Tucked away in Indianapolis' west side sits the Indiana Medical History Museum - an historical monument to late-Victorian era medical history. For history buffs of all ages, the Indiana Medical History Museum provides an excellent way to learn more about the history of medical science, pathology, and psychology.
Physicians experimented with early drugs to help victims suffering from mental illness.
The Indiana Medical History Museum resides in the â€˜Old Pathology Building' on the former grounds of the Central State Hospital. The Central State Hospital (known originally as the Indiana Hospital for the Insane) was a residential treatment facility for Hoosiers with severe mental illness. Opening in 1848, the hospital grew substantially over the latter-half of the 19th century and eventually covered over 160 acres.
In 1896, progressively-minded, scientifically grounded research physicians opened the Pathology Department Building (what we now call the Old Pathology Building) in order to conduct research into psychological diseases and to teach.
Original books found in the IMHM Library.
The word "insane" fell out of use to describe patients with severe mental illness and accordingly, the Central Indiana Hospital for the Insane shortened the name to Central State Hospital in 1926. However, the hospital remained a central location for Hoosiers needing constant care for mental illness all the way through the early 1990s.
Aerial photo of the Central State grounds, most of the buildings are now gone.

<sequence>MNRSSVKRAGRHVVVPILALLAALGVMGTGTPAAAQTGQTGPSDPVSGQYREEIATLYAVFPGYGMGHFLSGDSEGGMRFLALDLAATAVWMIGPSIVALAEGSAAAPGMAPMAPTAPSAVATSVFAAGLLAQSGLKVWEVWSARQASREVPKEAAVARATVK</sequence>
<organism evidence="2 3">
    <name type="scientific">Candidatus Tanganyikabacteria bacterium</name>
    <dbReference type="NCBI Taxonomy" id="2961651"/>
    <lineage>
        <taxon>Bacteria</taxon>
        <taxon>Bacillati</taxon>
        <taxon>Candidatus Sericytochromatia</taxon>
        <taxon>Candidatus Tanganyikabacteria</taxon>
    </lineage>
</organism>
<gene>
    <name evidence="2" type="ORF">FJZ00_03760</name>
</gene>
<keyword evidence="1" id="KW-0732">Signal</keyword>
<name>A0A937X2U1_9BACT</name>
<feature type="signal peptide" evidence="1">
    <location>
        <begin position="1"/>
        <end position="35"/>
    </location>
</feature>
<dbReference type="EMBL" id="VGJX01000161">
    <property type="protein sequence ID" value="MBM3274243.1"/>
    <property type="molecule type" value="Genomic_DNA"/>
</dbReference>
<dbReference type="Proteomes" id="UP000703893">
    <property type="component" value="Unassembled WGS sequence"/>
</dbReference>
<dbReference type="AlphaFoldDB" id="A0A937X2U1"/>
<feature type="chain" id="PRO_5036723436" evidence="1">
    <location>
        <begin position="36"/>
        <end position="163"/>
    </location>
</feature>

Most of the old structures were torn down in the decades following the Second World War, with the exception of the Old Pathology Building (Pathology Department Building), which reopened as the Indiana Medical History Museum in 1969. The building was placed on the National Register of Historic Places in 1972 and is the oldest intact, free standing pathological laboratory in the United States. The museum has been open to the public since 1984.
The Old Pathology Building housed several labs, a teaching amphitheater, a library, records room, and a photography room designed for the creation of slides and samples. Central Indiana Hospital for the Insane was run by George Edenharter from 1893 until 1923. Edenharter hired the architect Adolph Scherrer to design the Pathology Department Building.
Today, visitors are led through the two-story museum on a guided tour that features not only artifacts from the era, but detailed accounts of what took place at the facility. The museum's central mission today is to "present the rich medical history of Indiana by preserving the Old Pathology Building, collecting medical artifacts, and providing exhibits, publications and programs."
The museum offers hourly tours (for individuals and groups of 2-6) Thursdays through Saturdays, 10:00AM to 4:00PM. Tours begin on the hour.For groups of 7 or more, the museum offers group tours and tours by appointment on Wednesdays from 10:00AM - 4:00PM.
The museum does take a winter break around the holidays and is only open on Saturdays, or by appointments between December 9, 2017 and January 19, 2018.
All tours start exactly on the hour and last approximately 60 minutes, with the last tour starting at 3:00PM.
The cost of entry is: $10 for adults, $9 for seniors, $5 for college students, $3 for all other students, and $5.50 for Boy Scouts.